Poke-Checking Barry Brust Chasing Johnny Bower, History
Abbotsford Heat goalie Barry Brust has had plenty of time to think about making history.
It’s been 10 days since Brust posted his third-straight shutout, extending his shutout streak to 231 minutes and 41 seconds, and moved within one period – 18 minutes and 10 seconds to be exact – of passing Hockey Hall of Fame goaltender Johnny Bower for the all-time American Hockey League shutout record, set way back in 1957.
Rather than getting a chance to extend his streak and chase history, Brust watched the next three games as the Heat hit the road for a five-game road trip, first watching Calgary Flames-contracted stopper Leland Irving play twice before fellow AHL-signed stopper Danny Taylor backstopped a 1-0 overtime win in Texas on Friday night. Brust is expected to finally get his net back either Saturday in San Antonio or Sunday in Houston, against his former Aeros team.
It’s all part of a three-goalie rotation that tops the AHL, one that saw Brust wait 12 days between the first and second shutout of this streak. But as much as the 29-year-old Manitoba native has been asked about his pursuit of Bower over the last 10 days, and as open as he has been to throwing around the word “shutout” while talking to a wide range of media over the last week, it’s safe to say he won’t be over-thinking things when the game puck finally drops.
“If you think, you stink,” Brust said recently.
Brust has done anything but in his return to the AHL after spending last year in Germany’s top league. In fact, Brust has only allowed one goal through four starts with the Heat, posting a perfect 4-0-0-0 record with a surreal 0.25 goals-against average and jaw-dropping .991 save percentage. The only thing keeping him from the top of the AHL goaltending statistics is a lack of starts – Taylor is tops with a .944 save percentage after an early season start streak pushed him to eight games played.
As for the possibility of replacing Bower in the record books, Brust sees some similarities to his sometimes aggressive style.
“From what I understand he invented the poke check or was a big user of the poke check and it’s something of a staple in my game too, so that’s pretty neat,” Brust said during an interview on Team 1040 sports talk radio station in Vancouver. “And I used to watch him all the time on Legends of Hockey – I got the box set for Christmas one year – so it’s been kinda cool.”
As for what he credits for the run, Brust joked he’s “had a strategically placed horseshoe,” while pointing out some recently struck posts and cross bars behind him. Brust also singled out a stingy defensive system that has also benefitted Taylor and Irving, and a penalty kill that easily tops the AHL at 93.8 per cent. Of course there may be one other factor that Brust himself has been loathe to talk about amid a flurry of questions about his “journeyman” status: This guy is a really good goalie.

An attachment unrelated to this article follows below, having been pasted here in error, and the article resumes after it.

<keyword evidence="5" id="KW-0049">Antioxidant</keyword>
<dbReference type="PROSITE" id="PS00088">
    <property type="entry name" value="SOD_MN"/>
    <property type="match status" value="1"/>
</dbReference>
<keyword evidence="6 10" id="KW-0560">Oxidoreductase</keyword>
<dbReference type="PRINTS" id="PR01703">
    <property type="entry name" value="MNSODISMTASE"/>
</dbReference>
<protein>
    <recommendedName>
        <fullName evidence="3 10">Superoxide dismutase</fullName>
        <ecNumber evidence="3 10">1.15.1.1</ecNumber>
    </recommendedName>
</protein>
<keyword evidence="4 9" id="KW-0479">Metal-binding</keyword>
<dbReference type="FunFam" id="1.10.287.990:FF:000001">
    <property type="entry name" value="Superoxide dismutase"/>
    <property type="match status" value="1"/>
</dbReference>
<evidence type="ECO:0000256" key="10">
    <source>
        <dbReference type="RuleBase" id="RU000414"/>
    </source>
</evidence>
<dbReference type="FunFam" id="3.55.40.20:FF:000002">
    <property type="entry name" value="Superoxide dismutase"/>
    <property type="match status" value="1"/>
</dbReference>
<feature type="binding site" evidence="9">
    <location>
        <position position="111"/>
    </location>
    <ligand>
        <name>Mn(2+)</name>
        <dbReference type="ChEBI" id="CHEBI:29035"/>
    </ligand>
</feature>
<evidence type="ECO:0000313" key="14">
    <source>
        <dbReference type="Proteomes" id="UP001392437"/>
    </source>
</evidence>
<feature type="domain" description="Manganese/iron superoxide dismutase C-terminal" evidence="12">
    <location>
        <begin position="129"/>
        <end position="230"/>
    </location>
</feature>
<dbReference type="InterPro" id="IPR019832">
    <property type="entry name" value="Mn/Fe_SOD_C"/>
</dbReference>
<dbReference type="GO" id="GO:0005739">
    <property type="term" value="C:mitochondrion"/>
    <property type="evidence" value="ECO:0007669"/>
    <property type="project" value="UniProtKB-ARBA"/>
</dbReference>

Yes, he’s played for eight teams in four leagues since being drafted by Minnesota 73rd overall in 2002, including a couple of stints in the ECHL and spending last season in Germany’s DEL, where an eight-game suspension for a “poke check to the face” in his final game made a return difficult and paved the way for his return to the AHL. And yes, Brust’s only NHL experience, an 11-game stint in 2006-07 with the Kings, ended with a rather unremarkable .878 save percentage. But as Brust told reporters this week, he wasn’t ready yet for the NHL. And as he showed with a .925 save percentage while outplaying highly touted Ottawa Senators prospect Robin Lehner in Binghamton two seasons ago, Brust and his game have evolved and matured over the years.
Enough that going 10 or more days between shutout starts in a three-goalie rotation isn’t likely to phase him.
“We have respect for each other and each one of us has embraced it,” Brust said. “It helps having Jordan Sigalet as our goalie coach. I’ve worked with Jordan before – we’re both coaches for the ProFormance Goalie Schools in Burnaby – so that’s kind of been the base of everything, and he does a great job with us. It actually allows for more one-on-one work with Jordan. Say there are drills only shooting on one net, the other two will go work with Jordan quite extensively. We’ve ironed the kinks out and made it a well-oiled machine and we’ve got a good rotation going.”
Not to mention a historic shutout streak.
Barry Brust Photo Gallery by Clint Trahan, all rights reserved: